With NYC afterschool programs continuously cut , the Possibility Project brings relief to struggling students through the performing arts
By Helaina Hovitz
It’s a brisk Saturday morning in April, and a group of inner city students are rehearsing a musical of their own making at East Side Community High School on 12th Street and 1st Avenue.
This story doesn’t seem unique, at first, but the production isn’t your typical high school musical.
Among this group are teens who have endured abuse in all its forms, been kicked out of their homes because of their sexual orientation, and have become caretakers for their siblings because their own parents are addicts. The Possibility Project has brought them all together to sing about these and other experiences, hoping to help them transform the negative forces in their lives into means for positive change, raising awareness for these and other issues through the performing arts.
Throughout the ten-month school year, kids ages 13-19 learn to build relationships across differences, resolve their conflicts in peaceable ways, and engage in community improvement projects while writing and performing an original musical inspired by the stories of their lives. This year’s musical, “Home Free,” at El Museo del Barrio at 1250 Fifth Avenue, will be performed from April 25-28, and addresses the themes of poverty, bullying, homelessness, gun violence, and death, among other problems that most of the kids have previously never spoken about to anyone.
“These students go through traumatic life-altering events like abandonment and sexual abuse, and they blame themselves,” said Jeff Flowers, the program’s artistic director. “They think they’re alone until they get here and realize that other people have gone through something similar, and they see that there isn’t something inherently wrong with them.”
Not all of their young people are “troubled,” however, according to the program’s founder and president, Paul Griffin.
“The adolescent years are an emotional time, no matter what the circumstances, and the collision of vulnerability and responsibility can often play out in destructive forms,” said Griffin. “We try to bring together a diverse group, some who are struggling and some who are not, so they can learn from each other,” he explained.
Kids are selected for the program based on their availability, willingness to collaborate, and concern for various issues, rather than on talent or ability.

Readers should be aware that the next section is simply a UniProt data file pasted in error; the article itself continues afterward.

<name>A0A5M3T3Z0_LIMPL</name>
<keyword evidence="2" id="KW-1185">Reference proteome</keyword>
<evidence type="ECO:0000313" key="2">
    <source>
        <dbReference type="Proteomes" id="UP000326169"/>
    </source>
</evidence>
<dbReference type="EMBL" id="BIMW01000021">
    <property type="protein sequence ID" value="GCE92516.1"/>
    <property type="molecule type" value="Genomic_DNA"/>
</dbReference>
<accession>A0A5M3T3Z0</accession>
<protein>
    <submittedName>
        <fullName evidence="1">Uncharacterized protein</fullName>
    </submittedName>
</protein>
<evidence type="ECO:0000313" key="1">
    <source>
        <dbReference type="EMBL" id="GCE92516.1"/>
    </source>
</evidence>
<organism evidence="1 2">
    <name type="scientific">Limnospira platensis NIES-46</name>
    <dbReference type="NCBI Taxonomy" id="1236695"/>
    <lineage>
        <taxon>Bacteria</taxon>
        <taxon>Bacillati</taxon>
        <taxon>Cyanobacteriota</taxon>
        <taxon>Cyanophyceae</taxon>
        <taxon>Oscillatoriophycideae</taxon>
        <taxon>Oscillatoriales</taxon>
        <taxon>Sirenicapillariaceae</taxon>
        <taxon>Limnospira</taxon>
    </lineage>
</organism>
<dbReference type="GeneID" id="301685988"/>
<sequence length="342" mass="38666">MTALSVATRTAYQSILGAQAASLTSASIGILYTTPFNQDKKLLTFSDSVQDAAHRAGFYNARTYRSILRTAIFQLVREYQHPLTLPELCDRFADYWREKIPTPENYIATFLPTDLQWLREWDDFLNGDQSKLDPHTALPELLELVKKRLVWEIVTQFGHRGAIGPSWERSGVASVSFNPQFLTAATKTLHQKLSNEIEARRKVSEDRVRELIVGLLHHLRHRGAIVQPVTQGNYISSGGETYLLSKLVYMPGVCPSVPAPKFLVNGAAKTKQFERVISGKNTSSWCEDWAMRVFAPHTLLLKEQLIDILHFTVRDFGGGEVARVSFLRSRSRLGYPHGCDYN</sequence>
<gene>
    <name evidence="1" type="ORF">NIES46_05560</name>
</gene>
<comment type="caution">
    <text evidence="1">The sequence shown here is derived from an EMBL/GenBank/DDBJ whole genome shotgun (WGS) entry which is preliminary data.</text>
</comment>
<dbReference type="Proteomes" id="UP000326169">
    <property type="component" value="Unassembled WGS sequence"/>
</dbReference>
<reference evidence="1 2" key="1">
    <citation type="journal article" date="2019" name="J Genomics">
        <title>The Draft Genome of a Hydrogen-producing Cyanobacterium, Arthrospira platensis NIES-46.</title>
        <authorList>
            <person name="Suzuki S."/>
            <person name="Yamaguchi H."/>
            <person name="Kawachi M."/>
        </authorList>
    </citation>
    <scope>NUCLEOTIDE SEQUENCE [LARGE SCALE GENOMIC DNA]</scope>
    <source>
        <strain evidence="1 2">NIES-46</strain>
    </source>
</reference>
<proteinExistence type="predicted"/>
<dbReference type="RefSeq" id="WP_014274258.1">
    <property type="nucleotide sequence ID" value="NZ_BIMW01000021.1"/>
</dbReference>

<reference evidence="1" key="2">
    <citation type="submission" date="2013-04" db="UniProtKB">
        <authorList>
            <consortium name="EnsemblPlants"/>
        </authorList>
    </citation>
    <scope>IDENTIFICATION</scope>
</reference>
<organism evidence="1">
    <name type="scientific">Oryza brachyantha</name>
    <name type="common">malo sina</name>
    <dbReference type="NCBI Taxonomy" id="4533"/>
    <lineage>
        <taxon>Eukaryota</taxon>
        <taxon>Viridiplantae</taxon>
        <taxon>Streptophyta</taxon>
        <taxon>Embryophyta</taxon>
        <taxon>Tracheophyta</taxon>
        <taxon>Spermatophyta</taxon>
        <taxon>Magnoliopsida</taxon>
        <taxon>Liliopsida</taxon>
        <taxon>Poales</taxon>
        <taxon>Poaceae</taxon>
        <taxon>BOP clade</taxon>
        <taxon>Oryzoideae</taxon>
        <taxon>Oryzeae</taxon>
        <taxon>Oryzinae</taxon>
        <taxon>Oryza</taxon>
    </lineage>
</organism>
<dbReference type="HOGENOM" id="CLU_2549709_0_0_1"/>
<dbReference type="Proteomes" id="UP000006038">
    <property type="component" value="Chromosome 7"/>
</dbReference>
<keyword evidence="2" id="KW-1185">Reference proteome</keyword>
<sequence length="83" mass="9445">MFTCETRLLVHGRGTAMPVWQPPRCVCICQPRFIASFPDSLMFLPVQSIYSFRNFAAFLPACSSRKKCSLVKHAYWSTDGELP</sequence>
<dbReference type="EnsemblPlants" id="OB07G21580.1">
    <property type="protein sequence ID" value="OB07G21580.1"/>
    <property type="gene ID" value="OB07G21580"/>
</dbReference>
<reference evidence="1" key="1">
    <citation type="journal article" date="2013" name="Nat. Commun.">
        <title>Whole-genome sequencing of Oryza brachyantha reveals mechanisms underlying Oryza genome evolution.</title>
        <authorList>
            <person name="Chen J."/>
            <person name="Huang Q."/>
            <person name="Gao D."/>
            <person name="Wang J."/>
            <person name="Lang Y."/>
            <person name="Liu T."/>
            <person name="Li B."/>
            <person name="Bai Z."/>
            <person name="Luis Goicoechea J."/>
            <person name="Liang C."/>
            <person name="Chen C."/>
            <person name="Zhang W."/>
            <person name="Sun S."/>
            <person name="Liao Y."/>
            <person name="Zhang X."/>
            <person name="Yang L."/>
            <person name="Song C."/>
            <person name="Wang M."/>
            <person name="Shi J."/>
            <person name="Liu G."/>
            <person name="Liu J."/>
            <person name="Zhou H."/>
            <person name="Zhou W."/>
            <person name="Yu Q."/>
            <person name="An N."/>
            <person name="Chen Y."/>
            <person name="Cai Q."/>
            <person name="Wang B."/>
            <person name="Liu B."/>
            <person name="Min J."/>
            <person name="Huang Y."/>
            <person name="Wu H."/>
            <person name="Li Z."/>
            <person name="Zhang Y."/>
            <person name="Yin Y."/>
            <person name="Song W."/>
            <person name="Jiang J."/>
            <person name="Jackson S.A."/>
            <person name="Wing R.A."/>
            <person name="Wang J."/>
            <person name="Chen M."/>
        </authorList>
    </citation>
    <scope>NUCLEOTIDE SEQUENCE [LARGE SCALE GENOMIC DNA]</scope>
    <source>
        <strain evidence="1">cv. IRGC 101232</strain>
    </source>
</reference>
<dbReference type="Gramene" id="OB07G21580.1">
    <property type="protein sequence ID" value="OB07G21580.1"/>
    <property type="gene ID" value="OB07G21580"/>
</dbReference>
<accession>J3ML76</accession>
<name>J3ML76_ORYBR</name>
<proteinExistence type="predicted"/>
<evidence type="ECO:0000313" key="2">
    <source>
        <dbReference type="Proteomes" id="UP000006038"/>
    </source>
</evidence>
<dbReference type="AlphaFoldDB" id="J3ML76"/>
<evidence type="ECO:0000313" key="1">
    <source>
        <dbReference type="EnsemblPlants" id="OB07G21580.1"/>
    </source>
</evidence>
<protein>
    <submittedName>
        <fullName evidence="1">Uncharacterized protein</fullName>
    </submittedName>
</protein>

Isamar Ubiera, 18, a member of this year’s Production Team, said that the experience of hearing everyone’s story is always powerful and intense.
“You wouldn’t know these things happened to them, not even to your own friends, because it’s not something you’d normally talk about,” she said. “But we can’t change without knowing what the problem is.”
The next step is helping the teens figure out how to use what they’ve been through to create positive social change. The Production Team, a group of youth from the previous year’s cast, work with the staff to write the script for a show with six vignettes that relate to the youth’s personal stories.
“We believe our shows should be on the level of Broadway,” said Flowers. “People come in with low expectations because they’re kids. They think it’s a talent show, but it’s not. It’s risky. This show has edge.”
Because the themes are so intense, they must be dealt with carefully.
“You can’t just throw rape and violence at an audience,” said Kelly Claus, director of operations. “When you live in a hard world, it’s hard to see that hope is possible, but the show has to be about hope, too, not just hurt.”
Students also participate in Community Action Projects twice a year by choosing an issue of concern and designing a challenge to raise awareness for it. Last June, one group took a sex-ed game show to Union Square Park, and had no trouble finding participants wiling to answer questions about the effectiveness of a condom vs. the pull-out method.
Another group took their project up to 125th Street, fashioning a coffin out of individual cardboard tombstones, asking passerby if they’ve ever lost anyone to gun violence, and, if so, to write their name on the tombstone. Participation there was high, too.
Flunking out of school and often years behind, when young people see they can commit to the Project, they see that they also have the ability to follow through with school, which many participants ultimately go back and finish. Their grades improve, and practical skills like time management, goal setting and future planning also become part of their repertoire. For many, relationships with family and friends also improve.
“Even if I don’t feel like waking up on a Saturday, I don’t want to let my friends down,” said Ashley Rivera, 17, who attends East Side Community High School. “If I break my commitment, my classmates will look at me as someone who gives up too easily.”
Rivera, who lives on the Lower East Side, says that she is shy by nature and didn’t talk much before the program. Now, she is slowly coming out of her shell.
“I’m gaining the confidence to speak up,” she said.
Unless they join the Production Team, the program caps after two years of involvement.
“We don’t want them to become too dependent on us,” said Claus. “We want them to go out into the world and put what they’ve learned into action.”
The Possibility Project grew out Paul Griffin’s Washington, D.C. based City at Peace program, which he created in response to a lack of action ameliorating the rising tide of youth violence and racial division. Griffin moved to NYC in 2000 and began building the program here for the same reasons.
“These kids need a way to experience what they’ve been through as a way to understand the world around them,” said Flowers, speaking to the program’s ultimate goal. “Here, they find their purpose. We’re teaching them that they have choices…that there are possibilities out there for them.”
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